"That show they specifically are not wanting to cut the committees that deal with or affect private industry," Goldman said. "The ones that are left then are where science might prove to be inconvenient."



    https://www.nbcnews.com/politics/pol...itics-n1017921
    "Even if you dance for your enemy on the rock, he will accuse you of splashing water on him." ~ African Proverb




  11. #1391

    Re: Let's Discuss Science

    Those folks in West Virginia who had purple water a few days ago are just a bunch of whiners. Who says water has to be clear and odor free?
    "Even if you dance for your enemy on the rock, he will accuse you of splashing water on him." ~ African Proverb




  12. #1392

    Re: Let's Discuss Science

    Downright terrifying
    Missing winter...

  13. #1393

    Re: Let's Discuss Science

    Missing winter...

  14. #1394
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    Re: Let's Discuss Science

    Okay. As someone who has worked in or for the federal government for 28 years...

    Advisory committees, advisory groups, steering committees, etc., have always been a problem--at least as long as I have been affiliated with the federal government. Yes, the Clinton Administration slashed and burned them, as noted in the article, but all federal agencies did was start calling them different things that didn't include the words advisory, committee, etc. Expert panels or expert workgroups became quite popular terms used to get around it. So, in any case, I've watched this movie before.

    It's also important to note that not all of the advisory committees/groups covered under FACA are all that scientific. E.g., in a proposal I led just a month ago to the Federal Office of Rural Health Policy, we proposed an advisory committee to guide us in conducting evaluation activities as it related to helping rural communities develop highly tailored coalitions of local organizations to respond to each community's version of the opioid epidemic. Just to be very clear, we did not propose an advisory group because we really felt like FORHP needed an advisory group to help guide rural opioid evaluations. We proposed an advisory group because FORHP has advisory groups for EVERYTHING. It's an opportunity for senior federal program personnel to throw some money in the direction of their favorite colleagues in the field, perhaps their alma mater, someone to whom they owe a favor, etc. So, there's that.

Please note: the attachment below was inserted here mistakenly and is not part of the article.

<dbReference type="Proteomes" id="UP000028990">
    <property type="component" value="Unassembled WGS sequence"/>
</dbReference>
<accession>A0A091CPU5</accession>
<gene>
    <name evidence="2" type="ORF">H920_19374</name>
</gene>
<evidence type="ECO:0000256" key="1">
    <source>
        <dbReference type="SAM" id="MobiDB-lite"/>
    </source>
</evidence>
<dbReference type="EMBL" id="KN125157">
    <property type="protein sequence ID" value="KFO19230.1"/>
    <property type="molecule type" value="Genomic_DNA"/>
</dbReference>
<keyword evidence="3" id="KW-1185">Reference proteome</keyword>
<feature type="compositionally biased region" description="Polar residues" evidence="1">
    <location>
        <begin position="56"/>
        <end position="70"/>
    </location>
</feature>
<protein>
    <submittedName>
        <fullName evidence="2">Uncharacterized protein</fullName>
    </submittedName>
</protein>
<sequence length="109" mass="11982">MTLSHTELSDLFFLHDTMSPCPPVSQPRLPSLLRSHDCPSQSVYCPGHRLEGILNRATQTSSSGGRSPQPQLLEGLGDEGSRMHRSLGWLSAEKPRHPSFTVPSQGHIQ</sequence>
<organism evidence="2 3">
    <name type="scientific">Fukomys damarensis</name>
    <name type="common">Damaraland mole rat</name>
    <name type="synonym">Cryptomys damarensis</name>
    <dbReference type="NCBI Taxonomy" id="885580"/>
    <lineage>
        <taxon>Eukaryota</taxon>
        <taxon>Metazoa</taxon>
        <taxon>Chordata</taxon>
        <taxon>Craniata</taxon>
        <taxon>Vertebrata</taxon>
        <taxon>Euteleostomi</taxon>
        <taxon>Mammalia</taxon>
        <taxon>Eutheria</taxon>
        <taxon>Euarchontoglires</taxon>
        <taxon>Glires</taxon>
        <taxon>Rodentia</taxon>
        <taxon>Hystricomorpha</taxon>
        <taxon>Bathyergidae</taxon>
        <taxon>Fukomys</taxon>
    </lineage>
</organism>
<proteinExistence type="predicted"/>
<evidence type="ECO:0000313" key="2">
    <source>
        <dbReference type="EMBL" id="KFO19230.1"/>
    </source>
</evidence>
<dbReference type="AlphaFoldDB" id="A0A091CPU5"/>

And for the record, the article is wrong when it says this only involves paying an expert's travel. That's only true if serving on such a committee falls within the purview of their usual responsibilities within a particular organization, e.g., have the Executive Director of the American Heart Association serve on an advisory committee at the National Heart, Lung, and Blood Institute. For most researchers or experts in the field, in addition to travel, federal agencies or their contractors have to pay honorarium (typically capped at $500/day), hotel accommodations (not the exceed the federal per diem rate for the city in which the meeting occurs), meals and incidental expenses (also capped based on the meeting location), local travel (if any), etc. So it's more than just travel. That's wrong.

    Is this still bad? Yes, because we know precisely where Mike Pence is coming from, especially as it relates to agencies like EPA.

    Is this ALL bad? Hell no.

  15. #1395

    Re: Let's Discuss Science

    It seems to me that the whole point of the article is that an administration that is clearly against facts and making decision based on them is going further down the road of elimination science and critical thinking out of their decision making process.
    All the details that you mention? I take your word for them. There is no need to doubt them.
    But the key point is that you have a president that denies facts and does not know science at all coupled with a Vice President that will make political decisions based on faith before he even checks the science. Slashing all this scientific acumen from the USGOV simply seems like one way to quite dissenting voices. Not to tackle the issues you are talking about.
    Missing winter...